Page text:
Second, / we must have a mechanism to review / whether we are keeping our commitments, / and exchange this information in a transparent manner. // These measures need not be intrusive, / or infringe upon sovereignty. // [They must, however, ensure] that an accord is credible, / and that we’re living up to our obligations. // Without such accountability, / any agreement would be empty words on a page. //


I don’t know how you have an international agreement / where we all are not sharing information / and ensuring that we are meeting our commitments. // That doesn’t make sense. // It would be a hollow victory. //


Number three, / we must have financing / that helps developing countries adapt, / particularly the least developed / and most vulnerable countries to climate change. America / will be a part of fast-start funding / that will ramp up to $10 billion by 2012. // And yesterday, / Secretary Hillary Clinton, my Secretary of State, / made it clear that we will engage in a global effort / to mobilize $100 billion in financing by 2020, / if — and only if — / it is part of a broader accord that I have just described. //


Mitigation. / Transparency. / Financing. // It’s a clear formula — / one that embraces the principle of common but differentiated responses / and respective capabilities. // And it adds up to a significant accord — / one that takes us farther than we have ever gone before / as an international community. //


I just want to say to this plenary session / that we are running short on time. // And at this point, / the question is / whether we will move forward together / or split apart, / whether we prefer posturing to action. // I’m sure / that many consider this an imperfect framework that I just described. // No country will get everything that it wants. // There are those developing countries / that want aid with no strings attached, / and no obligations with respect to transparency. // They think / that the most advanced nations should pay a higher price. // I understand that. // There are those advanced nations who think / that developing countries either cannot absorb this assistance, / or that will not be held accountable effectively, / and that the world’s fastest growing emitters / should bear a greater share of the burden. //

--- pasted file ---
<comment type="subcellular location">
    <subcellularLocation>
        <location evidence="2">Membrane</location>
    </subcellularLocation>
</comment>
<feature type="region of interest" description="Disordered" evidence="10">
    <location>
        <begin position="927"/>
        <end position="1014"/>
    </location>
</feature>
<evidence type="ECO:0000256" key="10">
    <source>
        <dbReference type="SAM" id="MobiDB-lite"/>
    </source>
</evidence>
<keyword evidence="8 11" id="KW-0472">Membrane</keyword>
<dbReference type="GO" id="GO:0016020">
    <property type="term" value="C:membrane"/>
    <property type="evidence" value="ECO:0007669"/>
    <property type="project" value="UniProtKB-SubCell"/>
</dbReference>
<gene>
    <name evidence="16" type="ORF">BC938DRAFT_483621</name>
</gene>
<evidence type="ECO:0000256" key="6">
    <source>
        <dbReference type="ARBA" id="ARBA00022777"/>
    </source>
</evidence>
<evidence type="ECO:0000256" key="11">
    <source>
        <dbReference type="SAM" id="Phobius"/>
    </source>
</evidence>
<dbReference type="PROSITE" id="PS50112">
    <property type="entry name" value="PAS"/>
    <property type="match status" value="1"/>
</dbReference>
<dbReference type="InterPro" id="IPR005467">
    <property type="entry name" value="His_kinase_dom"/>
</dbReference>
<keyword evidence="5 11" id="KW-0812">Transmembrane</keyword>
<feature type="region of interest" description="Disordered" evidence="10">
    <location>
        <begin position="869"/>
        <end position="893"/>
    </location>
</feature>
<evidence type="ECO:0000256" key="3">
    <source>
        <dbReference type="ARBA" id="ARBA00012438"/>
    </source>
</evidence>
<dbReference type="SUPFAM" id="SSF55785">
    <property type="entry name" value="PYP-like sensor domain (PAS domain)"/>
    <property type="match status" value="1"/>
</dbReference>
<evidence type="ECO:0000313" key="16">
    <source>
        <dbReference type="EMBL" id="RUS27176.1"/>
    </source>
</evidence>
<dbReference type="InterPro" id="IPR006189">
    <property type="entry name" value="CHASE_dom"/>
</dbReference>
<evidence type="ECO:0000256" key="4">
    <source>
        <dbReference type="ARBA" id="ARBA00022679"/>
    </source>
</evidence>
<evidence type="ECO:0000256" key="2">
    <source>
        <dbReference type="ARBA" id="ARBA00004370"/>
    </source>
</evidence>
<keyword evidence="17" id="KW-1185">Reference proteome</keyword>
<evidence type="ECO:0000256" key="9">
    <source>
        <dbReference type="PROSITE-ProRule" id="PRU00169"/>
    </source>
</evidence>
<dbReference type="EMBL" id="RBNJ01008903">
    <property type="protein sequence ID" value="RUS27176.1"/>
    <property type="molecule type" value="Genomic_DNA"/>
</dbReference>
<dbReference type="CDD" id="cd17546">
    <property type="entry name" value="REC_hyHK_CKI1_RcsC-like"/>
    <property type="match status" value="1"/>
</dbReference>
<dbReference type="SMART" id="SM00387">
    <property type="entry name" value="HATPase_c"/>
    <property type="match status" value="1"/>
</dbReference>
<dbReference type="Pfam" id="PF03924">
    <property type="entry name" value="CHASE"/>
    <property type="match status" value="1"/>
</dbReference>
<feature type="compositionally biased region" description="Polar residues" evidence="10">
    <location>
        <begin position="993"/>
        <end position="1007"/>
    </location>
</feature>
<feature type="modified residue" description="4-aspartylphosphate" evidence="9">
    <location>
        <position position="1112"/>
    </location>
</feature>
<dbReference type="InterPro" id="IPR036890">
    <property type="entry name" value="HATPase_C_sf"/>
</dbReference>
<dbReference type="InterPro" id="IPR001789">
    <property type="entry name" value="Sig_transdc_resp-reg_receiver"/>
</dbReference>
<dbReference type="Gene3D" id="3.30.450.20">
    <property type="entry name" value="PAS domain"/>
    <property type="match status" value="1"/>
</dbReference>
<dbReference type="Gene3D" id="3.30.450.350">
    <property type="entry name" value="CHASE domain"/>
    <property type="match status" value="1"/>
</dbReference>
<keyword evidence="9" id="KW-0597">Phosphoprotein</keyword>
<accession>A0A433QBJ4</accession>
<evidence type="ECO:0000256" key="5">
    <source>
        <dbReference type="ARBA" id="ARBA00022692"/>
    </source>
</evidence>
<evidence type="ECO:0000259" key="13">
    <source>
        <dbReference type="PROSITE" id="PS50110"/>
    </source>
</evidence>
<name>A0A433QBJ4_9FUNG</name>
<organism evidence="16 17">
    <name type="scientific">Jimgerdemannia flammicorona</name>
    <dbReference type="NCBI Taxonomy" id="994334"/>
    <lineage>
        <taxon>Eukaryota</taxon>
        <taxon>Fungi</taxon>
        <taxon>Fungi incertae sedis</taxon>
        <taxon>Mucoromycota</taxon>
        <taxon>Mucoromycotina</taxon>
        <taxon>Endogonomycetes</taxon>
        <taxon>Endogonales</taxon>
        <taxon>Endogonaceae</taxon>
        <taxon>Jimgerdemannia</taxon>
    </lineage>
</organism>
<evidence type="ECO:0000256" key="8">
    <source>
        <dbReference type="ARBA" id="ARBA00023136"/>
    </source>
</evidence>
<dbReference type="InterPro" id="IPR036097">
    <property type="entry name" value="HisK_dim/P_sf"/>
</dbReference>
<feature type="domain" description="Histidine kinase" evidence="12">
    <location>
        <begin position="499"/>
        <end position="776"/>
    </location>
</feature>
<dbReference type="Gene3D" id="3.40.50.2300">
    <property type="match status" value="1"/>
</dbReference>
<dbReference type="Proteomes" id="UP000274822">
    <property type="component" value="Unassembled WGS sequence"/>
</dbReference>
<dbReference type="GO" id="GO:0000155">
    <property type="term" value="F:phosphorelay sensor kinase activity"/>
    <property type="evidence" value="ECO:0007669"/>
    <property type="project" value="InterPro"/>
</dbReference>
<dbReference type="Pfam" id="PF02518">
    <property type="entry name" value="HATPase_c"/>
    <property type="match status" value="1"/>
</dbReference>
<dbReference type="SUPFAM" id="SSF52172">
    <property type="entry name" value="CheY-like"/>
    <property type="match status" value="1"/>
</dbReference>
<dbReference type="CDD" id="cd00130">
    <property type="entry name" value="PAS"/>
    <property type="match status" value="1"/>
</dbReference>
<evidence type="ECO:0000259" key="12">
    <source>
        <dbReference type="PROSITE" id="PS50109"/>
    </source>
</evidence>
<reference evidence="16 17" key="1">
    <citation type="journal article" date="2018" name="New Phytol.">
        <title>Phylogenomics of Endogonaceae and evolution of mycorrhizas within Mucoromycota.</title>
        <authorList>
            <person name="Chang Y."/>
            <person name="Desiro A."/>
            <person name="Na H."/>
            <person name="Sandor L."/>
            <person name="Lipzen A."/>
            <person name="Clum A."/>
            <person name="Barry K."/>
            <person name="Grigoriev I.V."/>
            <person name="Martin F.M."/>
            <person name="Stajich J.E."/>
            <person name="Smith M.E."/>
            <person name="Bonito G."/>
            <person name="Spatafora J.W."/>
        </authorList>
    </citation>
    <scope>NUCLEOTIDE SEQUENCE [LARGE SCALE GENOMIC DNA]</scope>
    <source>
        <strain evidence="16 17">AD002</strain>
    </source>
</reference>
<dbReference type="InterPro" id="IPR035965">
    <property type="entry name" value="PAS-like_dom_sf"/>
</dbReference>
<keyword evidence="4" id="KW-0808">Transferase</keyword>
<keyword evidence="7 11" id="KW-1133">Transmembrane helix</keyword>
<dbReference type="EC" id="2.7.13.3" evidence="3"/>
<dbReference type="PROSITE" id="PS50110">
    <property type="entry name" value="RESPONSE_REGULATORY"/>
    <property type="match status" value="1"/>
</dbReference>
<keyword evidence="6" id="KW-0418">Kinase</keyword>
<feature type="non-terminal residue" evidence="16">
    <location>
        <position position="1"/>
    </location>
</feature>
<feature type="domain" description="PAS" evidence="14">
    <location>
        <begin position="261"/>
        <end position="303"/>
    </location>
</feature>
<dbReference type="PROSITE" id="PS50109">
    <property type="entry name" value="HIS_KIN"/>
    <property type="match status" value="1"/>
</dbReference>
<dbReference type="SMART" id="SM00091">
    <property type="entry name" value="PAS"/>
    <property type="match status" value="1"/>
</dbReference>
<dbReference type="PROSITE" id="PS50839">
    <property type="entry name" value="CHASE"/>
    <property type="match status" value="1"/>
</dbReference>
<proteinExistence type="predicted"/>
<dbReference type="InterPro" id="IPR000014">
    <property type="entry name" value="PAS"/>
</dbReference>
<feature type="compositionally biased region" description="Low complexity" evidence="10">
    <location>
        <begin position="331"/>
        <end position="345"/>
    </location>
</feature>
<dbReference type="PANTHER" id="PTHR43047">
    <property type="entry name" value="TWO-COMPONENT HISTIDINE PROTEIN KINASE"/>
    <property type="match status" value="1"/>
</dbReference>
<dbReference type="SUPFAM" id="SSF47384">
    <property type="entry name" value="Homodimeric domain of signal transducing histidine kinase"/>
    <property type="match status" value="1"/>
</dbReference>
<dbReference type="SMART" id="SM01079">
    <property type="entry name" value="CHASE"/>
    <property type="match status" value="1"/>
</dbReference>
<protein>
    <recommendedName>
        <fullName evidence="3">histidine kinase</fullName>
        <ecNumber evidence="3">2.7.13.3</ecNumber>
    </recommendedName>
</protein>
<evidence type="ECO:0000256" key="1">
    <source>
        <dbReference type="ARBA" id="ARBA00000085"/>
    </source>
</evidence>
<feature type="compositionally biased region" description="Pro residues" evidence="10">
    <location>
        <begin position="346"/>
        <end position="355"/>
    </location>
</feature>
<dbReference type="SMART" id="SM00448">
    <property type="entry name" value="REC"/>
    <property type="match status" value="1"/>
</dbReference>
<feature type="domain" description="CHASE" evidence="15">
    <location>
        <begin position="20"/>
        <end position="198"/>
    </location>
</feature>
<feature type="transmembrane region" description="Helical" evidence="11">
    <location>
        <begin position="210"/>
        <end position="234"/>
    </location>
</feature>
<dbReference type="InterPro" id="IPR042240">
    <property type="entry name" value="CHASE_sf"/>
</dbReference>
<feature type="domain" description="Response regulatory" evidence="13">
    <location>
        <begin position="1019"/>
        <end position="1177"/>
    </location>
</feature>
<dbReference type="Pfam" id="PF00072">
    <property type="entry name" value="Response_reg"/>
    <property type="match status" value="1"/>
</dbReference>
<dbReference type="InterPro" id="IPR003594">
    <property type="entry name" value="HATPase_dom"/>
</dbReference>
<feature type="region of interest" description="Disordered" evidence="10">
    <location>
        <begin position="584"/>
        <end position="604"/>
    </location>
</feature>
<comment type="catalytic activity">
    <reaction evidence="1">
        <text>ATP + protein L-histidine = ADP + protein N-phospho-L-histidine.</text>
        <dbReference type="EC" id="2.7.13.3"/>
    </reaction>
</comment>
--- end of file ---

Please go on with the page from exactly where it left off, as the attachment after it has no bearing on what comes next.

We know the fault lines / because we’ve been imprisoned by them for years. // These international discussions / have essentially taken place now for almost two decades, / and we have very little to show for it / other than an increased acceleration of the climate change phenomenon. // The time for talk is over. // This is the bottom line: / We can embrace this accord, / take a substantial step forward, / continue to refine it / and build upon its foundation. // We can do that, / and everyone who is in this room / will be part of a historic endeavor — / one that makes life better for our children and our grandchildren. //


Or we can choose delay, / falling back into the same divisions / that have stood in the way of action for years. // And we will be back having the same stale arguments / month after month, / year after year, / perhaps decade after decade, / all while the danger of climate change grows until it is irreversible. //


Ladies and gentlemen, / there is no time to waste. // America has made our choice. // We have charted our course. // We have made our commitments. // We will do what we say. // Now [I believe] it’s the time for the nations and the people of the world / to come together behind a common purpose. // We are ready to get this done today — / but there has to be movement on all sides / to recognize that it is better for us to act than to talk; / it’s better for us to choose action over inaction; / the future over the past / — and with courage and faith, / [I believe] that we can meet our responsibility to our people, and the future of our planet. // Thank you very much. //